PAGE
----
True and fair view. Mergers and acquisitions. Warranties. Accountants.
Macquarie purchased a group of companies (the Group) from Glencore. After the purchase, it had to pay a liability of ?2.4m in respect of a charge which ought to have been paid by one subsidiary.
The parent and subsidiary were unaware of the liability because of a data entry error made by a third party. Group accounts were prepared in early 2006 without reference to, and in ignorance of, the missed charge.
The purchase was completed in September 2006, and the error was not drawn to Glencore's attention until November 2006.
The sale agreement contained various warranties, including warranties that the accounts were "prepared in accordance with Relevant Accounting Standards" and gave "a true and fair view of the assets and liabilities of the Group". Macquarie claimed that the failure to disclose the missed charge amounted to a breach of warranty.
Macquarie argued that, even though the reporting process was carried out in accordance with the relevant accounting standards, the outcome of that process - the draft audited accounts - did not present a true and fair view of the assets of the Group or the subsidiary as there was an undisclosed liability of ?2.4m.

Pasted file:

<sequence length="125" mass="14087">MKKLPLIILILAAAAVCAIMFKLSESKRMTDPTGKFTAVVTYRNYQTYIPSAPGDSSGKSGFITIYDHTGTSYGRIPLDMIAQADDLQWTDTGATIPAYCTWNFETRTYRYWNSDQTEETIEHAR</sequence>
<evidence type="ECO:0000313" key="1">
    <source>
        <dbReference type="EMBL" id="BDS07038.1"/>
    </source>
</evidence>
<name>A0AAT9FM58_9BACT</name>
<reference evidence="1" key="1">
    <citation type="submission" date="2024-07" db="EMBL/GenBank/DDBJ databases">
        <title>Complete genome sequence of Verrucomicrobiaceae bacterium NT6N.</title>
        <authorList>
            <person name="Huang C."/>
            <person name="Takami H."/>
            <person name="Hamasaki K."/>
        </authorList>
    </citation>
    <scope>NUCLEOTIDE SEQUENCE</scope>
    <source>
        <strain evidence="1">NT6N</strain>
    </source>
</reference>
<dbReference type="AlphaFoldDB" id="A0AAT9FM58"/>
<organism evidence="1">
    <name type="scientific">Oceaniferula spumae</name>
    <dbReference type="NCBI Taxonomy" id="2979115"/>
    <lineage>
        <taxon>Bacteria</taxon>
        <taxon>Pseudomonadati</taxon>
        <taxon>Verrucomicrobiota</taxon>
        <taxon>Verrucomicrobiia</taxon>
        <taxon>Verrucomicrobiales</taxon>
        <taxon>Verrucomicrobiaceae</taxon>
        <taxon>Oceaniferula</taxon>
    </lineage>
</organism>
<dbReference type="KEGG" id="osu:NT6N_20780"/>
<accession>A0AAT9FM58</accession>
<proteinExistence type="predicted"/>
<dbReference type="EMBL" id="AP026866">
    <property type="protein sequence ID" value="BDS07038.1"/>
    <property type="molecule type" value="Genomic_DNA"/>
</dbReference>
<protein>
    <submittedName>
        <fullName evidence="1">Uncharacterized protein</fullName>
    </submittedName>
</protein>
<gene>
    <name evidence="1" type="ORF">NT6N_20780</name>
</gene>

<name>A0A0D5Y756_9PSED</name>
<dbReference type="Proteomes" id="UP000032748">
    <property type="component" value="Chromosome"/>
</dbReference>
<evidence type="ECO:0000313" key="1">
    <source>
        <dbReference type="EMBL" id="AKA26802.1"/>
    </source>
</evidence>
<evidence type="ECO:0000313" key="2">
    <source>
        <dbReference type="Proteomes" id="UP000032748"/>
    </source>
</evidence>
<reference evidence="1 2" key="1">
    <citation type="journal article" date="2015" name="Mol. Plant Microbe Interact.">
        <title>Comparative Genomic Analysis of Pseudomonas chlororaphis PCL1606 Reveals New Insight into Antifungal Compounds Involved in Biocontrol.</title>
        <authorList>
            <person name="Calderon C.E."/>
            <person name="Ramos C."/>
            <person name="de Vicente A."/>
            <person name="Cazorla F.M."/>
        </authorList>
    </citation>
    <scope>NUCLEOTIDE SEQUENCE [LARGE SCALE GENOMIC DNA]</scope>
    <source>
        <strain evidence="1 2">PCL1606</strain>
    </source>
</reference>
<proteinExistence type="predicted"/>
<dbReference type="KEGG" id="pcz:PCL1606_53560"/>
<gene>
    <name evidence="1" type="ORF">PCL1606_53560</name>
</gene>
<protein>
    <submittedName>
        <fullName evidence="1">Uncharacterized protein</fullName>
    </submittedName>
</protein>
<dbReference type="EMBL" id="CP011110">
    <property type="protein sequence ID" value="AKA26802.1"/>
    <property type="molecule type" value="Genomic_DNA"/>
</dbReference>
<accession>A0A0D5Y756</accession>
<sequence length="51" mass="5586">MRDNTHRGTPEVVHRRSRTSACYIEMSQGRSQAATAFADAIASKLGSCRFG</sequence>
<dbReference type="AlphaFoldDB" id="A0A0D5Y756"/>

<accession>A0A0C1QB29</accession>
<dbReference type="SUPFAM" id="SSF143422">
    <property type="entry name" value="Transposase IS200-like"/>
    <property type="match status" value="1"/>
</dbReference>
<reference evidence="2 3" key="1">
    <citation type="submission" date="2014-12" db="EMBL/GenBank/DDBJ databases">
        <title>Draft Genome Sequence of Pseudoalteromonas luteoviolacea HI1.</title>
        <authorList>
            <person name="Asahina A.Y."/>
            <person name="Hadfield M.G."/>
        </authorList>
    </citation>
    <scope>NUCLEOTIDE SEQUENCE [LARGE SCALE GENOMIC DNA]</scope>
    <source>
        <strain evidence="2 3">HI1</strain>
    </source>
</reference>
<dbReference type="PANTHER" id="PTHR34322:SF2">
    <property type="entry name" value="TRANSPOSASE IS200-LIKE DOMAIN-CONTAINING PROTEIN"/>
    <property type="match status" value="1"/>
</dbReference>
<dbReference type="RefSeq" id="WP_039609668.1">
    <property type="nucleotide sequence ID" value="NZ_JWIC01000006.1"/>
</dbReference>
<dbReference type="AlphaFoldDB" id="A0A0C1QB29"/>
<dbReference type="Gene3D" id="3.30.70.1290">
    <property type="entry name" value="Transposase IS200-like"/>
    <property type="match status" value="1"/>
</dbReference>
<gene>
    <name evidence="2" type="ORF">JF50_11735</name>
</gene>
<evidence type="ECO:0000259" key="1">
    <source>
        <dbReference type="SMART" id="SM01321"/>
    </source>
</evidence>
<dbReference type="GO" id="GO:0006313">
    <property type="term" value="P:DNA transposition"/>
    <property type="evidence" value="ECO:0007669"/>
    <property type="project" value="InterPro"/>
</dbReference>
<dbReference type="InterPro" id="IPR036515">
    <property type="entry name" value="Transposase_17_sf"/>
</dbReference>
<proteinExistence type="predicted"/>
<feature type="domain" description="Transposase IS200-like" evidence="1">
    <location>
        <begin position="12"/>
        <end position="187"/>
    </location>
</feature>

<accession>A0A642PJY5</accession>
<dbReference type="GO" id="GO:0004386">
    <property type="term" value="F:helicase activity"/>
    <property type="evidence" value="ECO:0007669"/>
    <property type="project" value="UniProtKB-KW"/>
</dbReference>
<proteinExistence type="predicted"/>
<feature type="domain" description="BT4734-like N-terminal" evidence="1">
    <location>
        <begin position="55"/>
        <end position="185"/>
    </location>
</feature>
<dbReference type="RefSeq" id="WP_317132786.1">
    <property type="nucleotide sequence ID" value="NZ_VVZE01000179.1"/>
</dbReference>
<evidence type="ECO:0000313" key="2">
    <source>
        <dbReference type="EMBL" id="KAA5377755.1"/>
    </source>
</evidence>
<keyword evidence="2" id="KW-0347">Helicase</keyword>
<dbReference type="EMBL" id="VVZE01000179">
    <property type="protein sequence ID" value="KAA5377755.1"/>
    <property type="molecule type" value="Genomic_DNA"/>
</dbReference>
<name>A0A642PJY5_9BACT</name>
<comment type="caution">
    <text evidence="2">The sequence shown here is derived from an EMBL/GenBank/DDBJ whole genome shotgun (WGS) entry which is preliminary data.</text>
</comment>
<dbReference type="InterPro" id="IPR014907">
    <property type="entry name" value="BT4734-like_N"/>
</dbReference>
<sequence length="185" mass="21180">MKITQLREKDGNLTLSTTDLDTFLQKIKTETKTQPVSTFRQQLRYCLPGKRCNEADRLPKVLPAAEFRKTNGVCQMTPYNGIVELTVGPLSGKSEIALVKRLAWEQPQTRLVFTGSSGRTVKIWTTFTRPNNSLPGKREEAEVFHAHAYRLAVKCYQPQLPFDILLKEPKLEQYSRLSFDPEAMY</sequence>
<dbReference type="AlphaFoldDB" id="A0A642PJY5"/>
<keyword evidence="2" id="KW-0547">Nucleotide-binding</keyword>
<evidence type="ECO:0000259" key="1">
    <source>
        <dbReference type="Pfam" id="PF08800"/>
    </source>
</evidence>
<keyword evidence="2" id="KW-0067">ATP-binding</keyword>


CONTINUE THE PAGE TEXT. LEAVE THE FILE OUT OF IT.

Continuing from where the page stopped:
The CA considered that both the management accounts and the draft audited accounts gave a true and fair view. The Group did not know and could not reasonably have discovered the missed charge at the relevant time, and there was no evidence of the missed charge available before the draft audited accounts were signed off which would have enabled the charge to be included in the accounts.
It could not be said that the Group or its accountants made an "error" within the meaning of FRS 3 paragraph 63 (an error of such significance as to destroy a true and fair view) which required or permitted the accounts to be reopened or restated.
Case: Macquarie International Investments Limited v Glencore UK Limited?